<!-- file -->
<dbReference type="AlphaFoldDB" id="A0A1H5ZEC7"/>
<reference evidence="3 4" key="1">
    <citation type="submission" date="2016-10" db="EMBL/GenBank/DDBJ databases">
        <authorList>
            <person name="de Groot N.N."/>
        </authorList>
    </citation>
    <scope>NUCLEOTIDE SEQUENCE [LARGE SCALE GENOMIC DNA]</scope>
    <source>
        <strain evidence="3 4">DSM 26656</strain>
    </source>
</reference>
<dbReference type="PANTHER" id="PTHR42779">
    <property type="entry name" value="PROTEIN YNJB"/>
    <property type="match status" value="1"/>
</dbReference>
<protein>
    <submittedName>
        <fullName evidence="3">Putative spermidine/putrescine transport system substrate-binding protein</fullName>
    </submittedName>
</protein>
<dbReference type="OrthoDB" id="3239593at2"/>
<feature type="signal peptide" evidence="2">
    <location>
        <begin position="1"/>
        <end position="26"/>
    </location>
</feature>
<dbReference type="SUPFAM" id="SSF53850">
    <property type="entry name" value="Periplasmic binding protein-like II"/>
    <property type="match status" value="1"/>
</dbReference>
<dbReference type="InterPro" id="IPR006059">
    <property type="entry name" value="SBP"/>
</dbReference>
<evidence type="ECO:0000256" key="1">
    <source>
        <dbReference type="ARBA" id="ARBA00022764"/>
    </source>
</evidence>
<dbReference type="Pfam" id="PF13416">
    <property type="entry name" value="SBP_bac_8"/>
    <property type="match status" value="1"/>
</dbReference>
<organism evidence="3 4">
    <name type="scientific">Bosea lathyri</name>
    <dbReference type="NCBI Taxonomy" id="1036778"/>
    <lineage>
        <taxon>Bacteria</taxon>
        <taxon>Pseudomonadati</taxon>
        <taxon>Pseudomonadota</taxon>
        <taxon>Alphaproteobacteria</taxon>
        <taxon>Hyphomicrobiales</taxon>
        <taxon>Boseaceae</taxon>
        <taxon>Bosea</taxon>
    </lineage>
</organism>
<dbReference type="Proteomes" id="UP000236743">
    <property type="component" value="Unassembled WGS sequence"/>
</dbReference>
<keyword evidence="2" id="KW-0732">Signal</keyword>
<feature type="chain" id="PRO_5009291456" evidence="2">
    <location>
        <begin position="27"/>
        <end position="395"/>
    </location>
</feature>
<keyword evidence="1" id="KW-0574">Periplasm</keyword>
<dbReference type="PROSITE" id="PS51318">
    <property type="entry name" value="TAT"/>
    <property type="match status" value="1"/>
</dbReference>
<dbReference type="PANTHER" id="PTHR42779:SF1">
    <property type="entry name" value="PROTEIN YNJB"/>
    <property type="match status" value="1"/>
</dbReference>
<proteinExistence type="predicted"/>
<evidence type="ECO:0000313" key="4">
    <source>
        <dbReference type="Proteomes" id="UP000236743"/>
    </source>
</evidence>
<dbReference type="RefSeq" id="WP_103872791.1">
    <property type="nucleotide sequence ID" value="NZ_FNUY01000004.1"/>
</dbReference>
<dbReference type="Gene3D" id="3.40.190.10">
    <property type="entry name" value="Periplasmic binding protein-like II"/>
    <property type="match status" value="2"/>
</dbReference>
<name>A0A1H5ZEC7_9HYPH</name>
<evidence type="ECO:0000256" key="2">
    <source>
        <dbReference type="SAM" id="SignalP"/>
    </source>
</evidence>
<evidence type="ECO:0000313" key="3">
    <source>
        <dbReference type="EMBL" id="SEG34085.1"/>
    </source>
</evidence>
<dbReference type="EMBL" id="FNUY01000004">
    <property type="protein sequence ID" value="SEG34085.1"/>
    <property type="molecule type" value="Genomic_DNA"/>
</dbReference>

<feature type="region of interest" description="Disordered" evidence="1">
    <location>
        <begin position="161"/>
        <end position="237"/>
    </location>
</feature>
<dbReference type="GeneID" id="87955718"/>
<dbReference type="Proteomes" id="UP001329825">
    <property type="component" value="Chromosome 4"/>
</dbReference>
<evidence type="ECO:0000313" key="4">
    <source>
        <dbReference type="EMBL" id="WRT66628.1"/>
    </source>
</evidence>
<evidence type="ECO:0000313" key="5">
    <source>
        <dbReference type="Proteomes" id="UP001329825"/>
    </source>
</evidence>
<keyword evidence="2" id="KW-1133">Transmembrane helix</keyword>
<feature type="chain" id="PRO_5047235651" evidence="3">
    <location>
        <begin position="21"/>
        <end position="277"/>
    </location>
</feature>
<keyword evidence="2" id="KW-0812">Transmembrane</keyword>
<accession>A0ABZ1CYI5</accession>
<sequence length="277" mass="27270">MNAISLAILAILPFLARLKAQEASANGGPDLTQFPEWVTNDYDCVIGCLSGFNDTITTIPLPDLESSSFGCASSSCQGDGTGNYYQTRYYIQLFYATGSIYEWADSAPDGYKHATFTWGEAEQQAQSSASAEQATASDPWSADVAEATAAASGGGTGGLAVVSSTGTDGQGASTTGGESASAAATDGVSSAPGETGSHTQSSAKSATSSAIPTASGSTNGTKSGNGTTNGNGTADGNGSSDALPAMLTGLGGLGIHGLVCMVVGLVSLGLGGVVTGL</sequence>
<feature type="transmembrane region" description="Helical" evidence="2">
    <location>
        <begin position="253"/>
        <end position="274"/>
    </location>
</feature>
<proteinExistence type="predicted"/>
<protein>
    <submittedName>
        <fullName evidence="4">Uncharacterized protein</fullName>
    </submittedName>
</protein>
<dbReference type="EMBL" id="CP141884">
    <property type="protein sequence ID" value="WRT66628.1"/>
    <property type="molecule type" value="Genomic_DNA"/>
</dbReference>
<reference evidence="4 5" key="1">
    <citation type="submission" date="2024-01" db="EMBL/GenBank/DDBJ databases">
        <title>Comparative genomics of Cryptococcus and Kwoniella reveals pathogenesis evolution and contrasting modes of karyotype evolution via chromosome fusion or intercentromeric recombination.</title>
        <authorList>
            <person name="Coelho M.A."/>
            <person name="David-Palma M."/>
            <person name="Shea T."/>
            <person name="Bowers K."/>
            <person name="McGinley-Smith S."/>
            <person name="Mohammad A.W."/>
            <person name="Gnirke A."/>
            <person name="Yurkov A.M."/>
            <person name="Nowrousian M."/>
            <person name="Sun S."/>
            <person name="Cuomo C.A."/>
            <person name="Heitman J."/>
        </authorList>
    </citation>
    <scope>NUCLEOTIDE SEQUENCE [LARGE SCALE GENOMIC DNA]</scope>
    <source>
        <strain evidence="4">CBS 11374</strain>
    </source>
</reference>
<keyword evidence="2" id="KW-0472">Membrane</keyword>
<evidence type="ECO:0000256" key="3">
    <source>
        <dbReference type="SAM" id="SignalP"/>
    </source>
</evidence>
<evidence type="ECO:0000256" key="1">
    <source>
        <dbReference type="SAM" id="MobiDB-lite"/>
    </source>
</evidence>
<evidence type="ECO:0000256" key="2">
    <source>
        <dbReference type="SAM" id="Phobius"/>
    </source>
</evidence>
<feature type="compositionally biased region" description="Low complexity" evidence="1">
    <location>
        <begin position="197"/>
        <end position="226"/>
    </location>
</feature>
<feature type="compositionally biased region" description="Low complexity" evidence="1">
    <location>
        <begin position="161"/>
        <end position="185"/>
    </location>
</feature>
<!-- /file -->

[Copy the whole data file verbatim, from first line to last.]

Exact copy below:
<dbReference type="AlphaFoldDB" id="A0A1H5ZEC7"/>
<reference evidence="3 4" key="1">
    <citation type="submission" date="2016-10" db="EMBL/GenBank/DDBJ databases">
        <authorList>
            <person name="de Groot N.N."/>
        </authorList>
    </citation>
    <scope>NUCLEOTIDE SEQUENCE [LARGE SCALE GENOMIC DNA]</scope>
    <source>
        <strain evidence="3 4">DSM 26656</strain>
    </source>
</reference>
<dbReference type="PANTHER" id="PTHR42779">
    <property type="entry name" value="PROTEIN YNJB"/>
    <property type="match status" value="1"/>
</dbReference>
<protein>
    <submittedName>
        <fullName evidence="3">Putative spermidine/putrescine transport system substrate-binding protein</fullName>
    </submittedName>
</protein>
<dbReference type="OrthoDB" id="3239593at2"/>
<feature type="signal peptide" evidence="2">
    <location>
        <begin position="1"/>
        <end position="26"/>
    </location>
</feature>
<dbReference type="SUPFAM" id="SSF53850">
    <property type="entry name" value="Periplasmic binding protein-like II"/>
    <property type="match status" value="1"/>
</dbReference>
<dbReference type="InterPro" id="IPR006059">
    <property type="entry name" value="SBP"/>
</dbReference>
<evidence type="ECO:0000256" key="1">
    <source>
        <dbReference type="ARBA" id="ARBA00022764"/>
    </source>
</evidence>
<dbReference type="Pfam" id="PF13416">
    <property type="entry name" value="SBP_bac_8"/>
    <property type="match status" value="1"/>
</dbReference>
<organism evidence="3 4">
    <name type="scientific">Bosea lathyri</name>
    <dbReference type="NCBI Taxonomy" id="1036778"/>
    <lineage>
        <taxon>Bacteria</taxon>
        <taxon>Pseudomonadati</taxon>
        <taxon>Pseudomonadota</taxon>
        <taxon>Alphaproteobacteria</taxon>
        <taxon>Hyphomicrobiales</taxon>
        <taxon>Boseaceae</taxon>
        <taxon>Bosea</taxon>
    </lineage>
</organism>
<dbReference type="Proteomes" id="UP000236743">
    <property type="component" value="Unassembled WGS sequence"/>
</dbReference>
<keyword evidence="2" id="KW-0732">Signal</keyword>
<feature type="chain" id="PRO_5009291456" evidence="2">
    <location>
        <begin position="27"/>
        <end position="395"/>
    </location>
</feature>
<keyword evidence="1" id="KW-0574">Periplasm</keyword>
<dbReference type="PROSITE" id="PS51318">
    <property type="entry name" value="TAT"/>
    <property type="match status" value="1"/>
</dbReference>
<dbReference type="PANTHER" id="PTHR42779:SF1">
    <property type="entry name" value="PROTEIN YNJB"/>
    <property type="match status" value="1"/>
</dbReference>
<proteinExistence type="predicted"/>
<evidence type="ECO:0000313" key="4">
    <source>
        <dbReference type="Proteomes" id="UP000236743"/>
    </source>
</evidence>
<dbReference type="RefSeq" id="WP_103872791.1">
    <property type="nucleotide sequence ID" value="NZ_FNUY01000004.1"/>
</dbReference>
<dbReference type="Gene3D" id="3.40.190.10">
    <property type="entry name" value="Periplasmic binding protein-like II"/>
    <property type="match status" value="2"/>
</dbReference>
<name>A0A1H5ZEC7_9HYPH</name>
<evidence type="ECO:0000256" key="2">
    <source>
        <dbReference type="SAM" id="SignalP"/>
    </source>
</evidence>
<evidence type="ECO:0000313" key="3">
    <source>
        <dbReference type="EMBL" id="SEG34085.1"/>
    </source>
</evidence>
<dbReference type="EMBL" id="FNUY01000004">
    <property type="protein sequence ID" value="SEG34085.1"/>
    <property type="molecule type" value="Genomic_DNA"/>
</dbReference>

<feature type="region of interest" description="Disordered" evidence="1">
    <location>
        <begin position="161"/>
        <end position="237"/>
    </location>
</feature>
<dbReference type="GeneID" id="87955718"/>
<dbReference type="Proteomes" id="UP001329825">
    <property type="component" value="Chromosome 4"/>
</dbReference>
<evidence type="ECO:0000313" key="4">
    <source>
        <dbReference type="EMBL" id="WRT66628.1"/>
    </source>
</evidence>
<evidence type="ECO:0000313" key="5">
    <source>
        <dbReference type="Proteomes" id="UP001329825"/>
    </source>
</evidence>
<keyword evidence="2" id="KW-1133">Transmembrane helix</keyword>
<feature type="chain" id="PRO_5047235651" evidence="3">
    <location>
        <begin position="21"/>
        <end position="277"/>
    </location>
</feature>
<keyword evidence="2" id="KW-0812">Transmembrane</keyword>
<accession>A0ABZ1CYI5</accession>
<sequence length="277" mass="27270">MNAISLAILAILPFLARLKAQEASANGGPDLTQFPEWVTNDYDCVIGCLSGFNDTITTIPLPDLESSSFGCASSSCQGDGTGNYYQTRYYIQLFYATGSIYEWADSAPDGYKHATFTWGEAEQQAQSSASAEQATASDPWSADVAEATAAASGGGTGGLAVVSSTGTDGQGASTTGGESASAAATDGVSSAPGETGSHTQSSAKSATSSAIPTASGSTNGTKSGNGTTNGNGTADGNGSSDALPAMLTGLGGLGIHGLVCMVVGLVSLGLGGVVTGL</sequence>
<feature type="transmembrane region" description="Helical" evidence="2">
    <location>
        <begin position="253"/>
        <end position="274"/>
    </location>
</feature>
<proteinExistence type="predicted"/>
<protein>
    <submittedName>
        <fullName evidence="4">Uncharacterized protein</fullName>
    </submittedName>
</protein>
<dbReference type="EMBL" id="CP141884">
    <property type="protein sequence ID" value="WRT66628.1"/>
    <property type="molecule type" value="Genomic_DNA"/>
</dbReference>
<reference evidence="4 5" key="1">
    <citation type="submission" date="2024-01" db="EMBL/GenBank/DDBJ databases">
        <title>Comparative genomics of Cryptococcus and Kwoniella reveals pathogenesis evolution and contrasting modes of karyotype evolution via chromosome fusion or intercentromeric recombination.</title>
        <authorList>
            <person name="Coelho M.A."/>
            <person name="David-Palma M."/>
            <person name="Shea T."/>
            <person name="Bowers K."/>
            <person name="McGinley-Smith S."/>
            <person name="Mohammad A.W."/>
            <person name="Gnirke A."/>
            <person name="Yurkov A.M."/>
            <person name="Nowrousian M."/>
            <person name="Sun S."/>
            <person name="Cuomo C.A."/>
            <person name="Heitman J."/>
        </authorList>
    </citation>
    <scope>NUCLEOTIDE SEQUENCE [LARGE SCALE GENOMIC DNA]</scope>
    <source>
        <strain evidence="4">CBS 11374</strain>
    </source>
</reference>
<keyword evidence="2" id="KW-0472">Membrane</keyword>
<evidence type="ECO:0000256" key="3">
    <source>
        <dbReference type="SAM" id="SignalP"/>
    </source>
</evidence>
<evidence type="ECO:0000256" key="1">
    <source>
        <dbReference type="SAM" id="MobiDB-lite"/>
    </source>
</evidence>
<evidence type="ECO:0000256" key="2">
    <source>
        <dbReference type="SAM" id="Phobius"/>
    </source>
</evidence>
<feature type="compositionally biased region" description="Low complexity" evidence="1">
    <location>
        <begin position="197"/>
        <end position="226"/>
    </location>
</feature>
<feature type="compositionally biased region" description="Low complexity" evidence="1">
    <location>
        <begin position="161"/>
        <end position="185"/>
    </location>
</feature>